> (GBIF)"<mdoering at gbif.org> wrote:
>> John,
>> I think this is based on the different understanding of the other  
>> IDs we are
>> having.
>> If ScientificNameID is purely for the name as the term suggests, I  
>> do agree
>> with you that taxonConceptID is still needed. But as me and David  
>> have
>> argued we would prefer a wider definition closer to the originally  
>> suggested
>> taxonID (which was turned into scientificNameID at some point). An
>> identifier for anything that is described by the taxonomic terms,  
>> let it be
>> a name, a taxon (concept) or any other use of a name. So the same  
>> name
>> effectively can have different IDs if it has been used in different  
>> places,
>> thereby representing different taxonomic concepts. This would make  
>> the
>> conceptID superflous. If the taxon(Concept)ID is to take on this  
>> role and
>> the scientificNameID is a purely nomenclatural name identifier  
>> only, I am
>> with you.
>> One thing I would like to avoid very much though is that some ID  
>> terms would
>> refer to the scientificNameID (like originalNameID) while others  
>> like the
>> higherTaxonID would reference the taxonConceptID.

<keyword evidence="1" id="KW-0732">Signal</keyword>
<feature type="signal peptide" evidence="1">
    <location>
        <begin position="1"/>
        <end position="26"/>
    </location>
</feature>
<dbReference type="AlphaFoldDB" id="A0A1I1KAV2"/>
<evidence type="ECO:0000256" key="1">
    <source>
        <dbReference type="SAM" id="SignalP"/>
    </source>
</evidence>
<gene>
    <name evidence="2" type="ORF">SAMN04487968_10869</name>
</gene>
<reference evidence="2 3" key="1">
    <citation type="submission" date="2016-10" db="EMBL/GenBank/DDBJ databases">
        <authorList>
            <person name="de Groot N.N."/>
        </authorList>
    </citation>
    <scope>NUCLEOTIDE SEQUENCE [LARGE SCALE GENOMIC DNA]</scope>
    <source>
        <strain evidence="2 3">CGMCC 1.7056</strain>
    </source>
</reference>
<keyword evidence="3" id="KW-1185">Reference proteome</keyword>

>> I think it all becomes a lot simpler if there is a single taxon/ 
>> nameID for
>> all purpuses. Similarly I dont think we would want a separate  
>> occurrenceID,
>> specimenID and fossilID.
>> Markus
>> On Aug 25, 2009, at 0:55, John R. WIECZOREK wrote:
>>> While thinking further in trying to implement the suggested changes
>>> another question occurred to me. The recommendation was made in  
>>> Issue
>>> #48 to remove taxonConceptID. If it is removed, how would anyone be
>>> able to capture the proposition that a given specimen was a member  
>>> of
>>> a circumscription identified by a registered (having a resolvable
>>> GUID) taxon concept? I pose that one could not, because we would be
>>> left only with name terms. Unless I'm getting something wrong, I
>>> believe this term cannot be removed.
>>> On Thu, Aug 6, 2009 at 5:31 AM, Markus Döring<m.doering at mac.com>  
>>> wrote:
>>>> Dear John & DwC friends,
>>>> after finally having time to review the current dwc terms again I  
>>>> came
>>>> across a couple of issues I'd like to see discussed or even  
>>>> changed. I
>>>> am working for nearly 1 year now with the new terms during their
>>>> development, especially with the new and modified taxonomic  
>>>> terms. So
>>>> far they work very well in practice, but there are a few  
>>>> improvements
>>>> I can think of, mostly related to the latest changes shortly before
>>>> the public review started. I have added them as separate issues  
>>>> to the